4) The D4 and D800 have the same AF system, and a handful of D4's did indeed have a legitimate left AF issue. If there was any actual widespread and/or uncorrectable issue, I would have expected to see far fewer Nikon shooters at the Olympics trusting once in a lifetime moments to that AF system.

5) As for the Lloyd Chambers write-up, his methods are heavily criticized, even by skeptical Canon shooters. Shooting an 85/1.4 at huge distances wide open is something nobody actually does, yet that was a determining factor of his verdict. Those lenses are optimized for close/medium range & portraits. I also believe he said his D800E is still his most used camera. Many people have just read that single review, and assumed the D800 can't AF.

6) Dpreview users probably account for 1% of D800 owners worldwide, yet many are quick to assume based on a brief glance of the D800 forums that there is some devastatingly huge issue affecting every single camera. Now combine that with the fact that disgruntled people post 10X more often than happy ones, and I suspect only a very small percentage of D800's are actually affected.

A big part of the problem, IMO, is that people are so paranoid, and testing so furiously, that they are testing beyond the reasonable accuracy of any phase detect AF system. Again, I completely acknowledge that some users do indeed have a legitimate and obvious left-AF issue, but much of the testing I've seen has been fairly inconclusive. When you need to view the 36 MP images at 200% to try and see an issue (like many "tests" I see), I think it's safe to say that camera probably doesn't have a problem, and it's more likely the user is seeing something to do with the lens if there are slight variances across the image.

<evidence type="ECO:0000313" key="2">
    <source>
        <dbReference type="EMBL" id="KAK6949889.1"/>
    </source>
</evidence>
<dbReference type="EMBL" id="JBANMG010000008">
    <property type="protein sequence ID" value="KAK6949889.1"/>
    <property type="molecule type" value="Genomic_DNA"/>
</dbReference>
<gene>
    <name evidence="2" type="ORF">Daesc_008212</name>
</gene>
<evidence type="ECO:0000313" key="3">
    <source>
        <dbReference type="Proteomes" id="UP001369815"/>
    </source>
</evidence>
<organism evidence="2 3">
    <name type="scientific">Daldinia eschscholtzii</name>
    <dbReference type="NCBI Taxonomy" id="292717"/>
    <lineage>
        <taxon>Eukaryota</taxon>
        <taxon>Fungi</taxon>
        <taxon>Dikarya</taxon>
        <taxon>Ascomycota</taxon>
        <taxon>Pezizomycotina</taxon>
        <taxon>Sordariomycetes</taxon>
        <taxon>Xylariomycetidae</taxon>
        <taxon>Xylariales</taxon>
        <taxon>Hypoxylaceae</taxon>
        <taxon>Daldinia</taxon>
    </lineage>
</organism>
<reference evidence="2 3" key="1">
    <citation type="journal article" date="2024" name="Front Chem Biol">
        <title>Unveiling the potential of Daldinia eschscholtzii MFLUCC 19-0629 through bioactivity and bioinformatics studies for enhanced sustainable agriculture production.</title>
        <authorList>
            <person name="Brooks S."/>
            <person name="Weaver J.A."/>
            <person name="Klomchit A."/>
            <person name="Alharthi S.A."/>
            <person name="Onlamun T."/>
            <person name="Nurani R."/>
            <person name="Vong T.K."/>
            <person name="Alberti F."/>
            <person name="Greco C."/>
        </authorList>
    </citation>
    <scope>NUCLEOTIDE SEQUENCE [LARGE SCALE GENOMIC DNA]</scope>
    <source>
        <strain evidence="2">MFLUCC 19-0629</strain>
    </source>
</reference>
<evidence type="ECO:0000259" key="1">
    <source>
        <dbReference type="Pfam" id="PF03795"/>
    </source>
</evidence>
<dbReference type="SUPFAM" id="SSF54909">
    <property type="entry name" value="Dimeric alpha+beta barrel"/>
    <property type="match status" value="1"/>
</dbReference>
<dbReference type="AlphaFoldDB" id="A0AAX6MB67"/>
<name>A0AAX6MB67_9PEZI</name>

Anyways, all I'm trying to say is that if people actually took the time to read every single "D800 AF Issue" thread, consider the source, testing methods, etc. before passing judgement. Additionally, I would bet that 99% of the people chiming in to this thread (probably even more) with their "facts" have never used a D800 for any meaningful length of time, if at all. It's much easier to create a post bashing the competition to validate a purchase after reading one review or a few threads than it is to spend hours examining the facts or gathering personal experience.

Anyways, I am certainly not claiming to know all the facts myself, but with the amount of wild assumptions, blanket statements, and jumping to ridiculous conclusions I see around here, I just wanted to throw in my $0.02 and urge people to put more effort into getting better information. A perfect example of this is the thread title suggesting the Canon AF "smokes" Nikon's - anyone with an shred of common sense would know that they are probably so close that the average Joe would never be able to tell a difference between the two without hours of rigorous side-by-side testing. Both are superb, that is a fact.

Mark